With more benefits covered by the basic plan, this means that government will not have to step in so often and cover the healthcare costs of people who are underinsured.
Candidates in the upcoming election are cognizant of the fact that healthcare will be one of the major issues they will have to address if they come to power.
During the recent Chamber of Commerce district candidates forums, several nominated candidates addressed the issue of healthcare. In George Town, for example, candidates agreed that the cost of healthcare and the current lack of certain medical services were issues for concern.
Coalition for Cayman-endorsed independent candidate Winston Connolly pointed out that Cayman’s existing insurance policies effectively screened out people with pre-existing conditions in many case and that the SHIC plan did not provide for the cost of specialists. He advised that Cayman’s small population of some 55,000 could band together to secure coverage rather than small pockets of individuals getting coverage on their own.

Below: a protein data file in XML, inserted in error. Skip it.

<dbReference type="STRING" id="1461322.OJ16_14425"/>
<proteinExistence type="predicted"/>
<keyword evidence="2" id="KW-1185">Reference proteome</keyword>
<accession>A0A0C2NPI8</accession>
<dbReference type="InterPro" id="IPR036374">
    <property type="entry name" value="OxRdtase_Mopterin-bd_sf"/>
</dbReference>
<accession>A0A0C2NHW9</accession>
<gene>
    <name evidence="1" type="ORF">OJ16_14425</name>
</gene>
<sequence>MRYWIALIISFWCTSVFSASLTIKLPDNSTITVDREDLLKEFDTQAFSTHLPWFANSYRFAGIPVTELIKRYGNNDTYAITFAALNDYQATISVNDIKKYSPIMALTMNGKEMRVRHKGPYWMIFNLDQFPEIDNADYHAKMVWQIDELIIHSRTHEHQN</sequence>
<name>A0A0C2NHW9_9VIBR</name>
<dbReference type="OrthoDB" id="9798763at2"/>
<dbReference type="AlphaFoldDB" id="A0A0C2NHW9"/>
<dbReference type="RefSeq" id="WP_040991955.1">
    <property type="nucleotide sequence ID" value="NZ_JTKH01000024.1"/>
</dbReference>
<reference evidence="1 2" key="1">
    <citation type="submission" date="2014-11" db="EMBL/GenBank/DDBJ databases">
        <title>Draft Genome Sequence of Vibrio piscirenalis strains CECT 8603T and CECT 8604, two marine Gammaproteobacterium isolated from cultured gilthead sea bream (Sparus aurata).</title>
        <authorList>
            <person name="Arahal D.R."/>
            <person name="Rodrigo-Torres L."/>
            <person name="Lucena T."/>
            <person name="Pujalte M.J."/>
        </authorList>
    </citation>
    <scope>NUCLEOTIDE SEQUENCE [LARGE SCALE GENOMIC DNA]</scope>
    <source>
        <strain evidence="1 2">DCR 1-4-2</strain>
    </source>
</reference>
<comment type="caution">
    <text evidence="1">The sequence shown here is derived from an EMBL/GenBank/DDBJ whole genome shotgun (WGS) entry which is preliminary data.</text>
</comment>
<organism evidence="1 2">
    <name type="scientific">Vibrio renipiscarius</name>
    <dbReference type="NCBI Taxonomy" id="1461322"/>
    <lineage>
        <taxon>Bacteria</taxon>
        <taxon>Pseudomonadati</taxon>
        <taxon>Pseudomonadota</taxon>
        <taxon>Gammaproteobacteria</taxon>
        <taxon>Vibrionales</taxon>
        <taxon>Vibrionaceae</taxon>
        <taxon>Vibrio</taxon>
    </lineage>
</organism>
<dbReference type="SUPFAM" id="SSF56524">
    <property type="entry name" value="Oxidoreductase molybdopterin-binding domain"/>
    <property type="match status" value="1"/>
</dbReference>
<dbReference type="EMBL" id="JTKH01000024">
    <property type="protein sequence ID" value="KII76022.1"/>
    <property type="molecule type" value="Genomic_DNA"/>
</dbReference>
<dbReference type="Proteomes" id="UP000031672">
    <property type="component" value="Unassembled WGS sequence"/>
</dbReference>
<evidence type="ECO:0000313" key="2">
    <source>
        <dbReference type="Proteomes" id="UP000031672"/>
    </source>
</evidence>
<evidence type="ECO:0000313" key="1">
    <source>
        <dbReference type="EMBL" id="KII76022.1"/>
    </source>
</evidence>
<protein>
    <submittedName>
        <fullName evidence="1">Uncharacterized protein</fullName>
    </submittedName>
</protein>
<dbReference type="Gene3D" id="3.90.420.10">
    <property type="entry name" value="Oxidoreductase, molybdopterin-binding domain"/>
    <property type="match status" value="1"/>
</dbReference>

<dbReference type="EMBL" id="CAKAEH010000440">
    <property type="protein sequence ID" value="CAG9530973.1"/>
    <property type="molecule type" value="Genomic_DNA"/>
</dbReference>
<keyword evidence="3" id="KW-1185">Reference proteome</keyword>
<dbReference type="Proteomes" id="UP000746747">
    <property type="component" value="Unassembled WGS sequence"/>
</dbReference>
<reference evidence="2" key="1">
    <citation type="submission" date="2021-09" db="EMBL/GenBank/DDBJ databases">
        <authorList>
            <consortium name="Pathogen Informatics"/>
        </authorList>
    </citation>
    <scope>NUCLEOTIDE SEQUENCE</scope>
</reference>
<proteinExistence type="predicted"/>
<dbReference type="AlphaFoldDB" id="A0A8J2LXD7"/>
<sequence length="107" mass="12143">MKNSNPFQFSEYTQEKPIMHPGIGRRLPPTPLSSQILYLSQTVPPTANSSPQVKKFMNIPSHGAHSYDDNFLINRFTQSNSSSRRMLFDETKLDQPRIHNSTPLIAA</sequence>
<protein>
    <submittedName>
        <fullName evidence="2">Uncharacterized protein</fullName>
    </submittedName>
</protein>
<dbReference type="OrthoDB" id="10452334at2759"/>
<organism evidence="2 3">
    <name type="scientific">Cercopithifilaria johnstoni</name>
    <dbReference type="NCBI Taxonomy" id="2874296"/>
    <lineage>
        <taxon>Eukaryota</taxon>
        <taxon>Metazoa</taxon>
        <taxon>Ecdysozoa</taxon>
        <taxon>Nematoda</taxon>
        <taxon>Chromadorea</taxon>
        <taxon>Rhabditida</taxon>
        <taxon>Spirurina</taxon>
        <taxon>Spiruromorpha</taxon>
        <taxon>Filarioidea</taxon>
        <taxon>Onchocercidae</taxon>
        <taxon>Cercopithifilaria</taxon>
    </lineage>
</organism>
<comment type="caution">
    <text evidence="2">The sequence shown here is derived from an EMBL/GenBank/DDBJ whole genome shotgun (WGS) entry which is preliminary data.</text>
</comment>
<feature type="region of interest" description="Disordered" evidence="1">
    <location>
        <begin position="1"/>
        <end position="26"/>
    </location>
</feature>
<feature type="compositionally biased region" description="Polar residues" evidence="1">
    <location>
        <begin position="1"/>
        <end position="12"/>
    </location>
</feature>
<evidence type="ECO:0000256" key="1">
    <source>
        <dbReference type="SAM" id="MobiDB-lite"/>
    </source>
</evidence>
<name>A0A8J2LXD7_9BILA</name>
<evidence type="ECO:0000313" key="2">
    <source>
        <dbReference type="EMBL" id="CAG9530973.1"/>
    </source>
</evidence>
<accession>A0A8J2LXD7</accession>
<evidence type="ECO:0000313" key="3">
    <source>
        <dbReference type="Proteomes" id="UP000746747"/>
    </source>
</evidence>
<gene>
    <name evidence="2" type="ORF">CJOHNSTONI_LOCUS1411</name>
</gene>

Former Leader of Government Business Kurt Tibbetts also acknowledged that the cost of healthcare in Cayman is an ongoing and major issue and he hopes that the new Health City Cayman Islands, currently being built in East End, will provide more medical professionals for the Cayman Islands and reduce the amount of overseas travel for medical procedures.
The need to travel overseas for healthcare has been a drain on both the government and private individuals’ purses for many years. For the year ending, June 2011, the cost of overseas healthcare claims incurred under CINICO’s insurance programmes for treatment off-island for civil servants, veterans and seamen, indigents and other residents covered by the government’s insurance company was almost $30 million.
Independent candidate Bo Miller agrees that the cost of healthcare, including the premiums demanded by insurance companies, in Cayman is a major issue. He agrees that pooling the entire population together to seek health coverage on the private market is the way to go. Mr. Miller said he was already discussing a solution with a worldwide company that offers healthcare coverage designed for people who reside outside the US but who sometimes have to receive healthcare in the US.
People’s Progressive Movement candidate Kenneth Bryan also identified the long-term costs of healthcare as a major issue for the Cayman Islands, one that could be offset by early intervention. He advocates for better education for the Islands’ young population on healthy living and healthy eating in schools.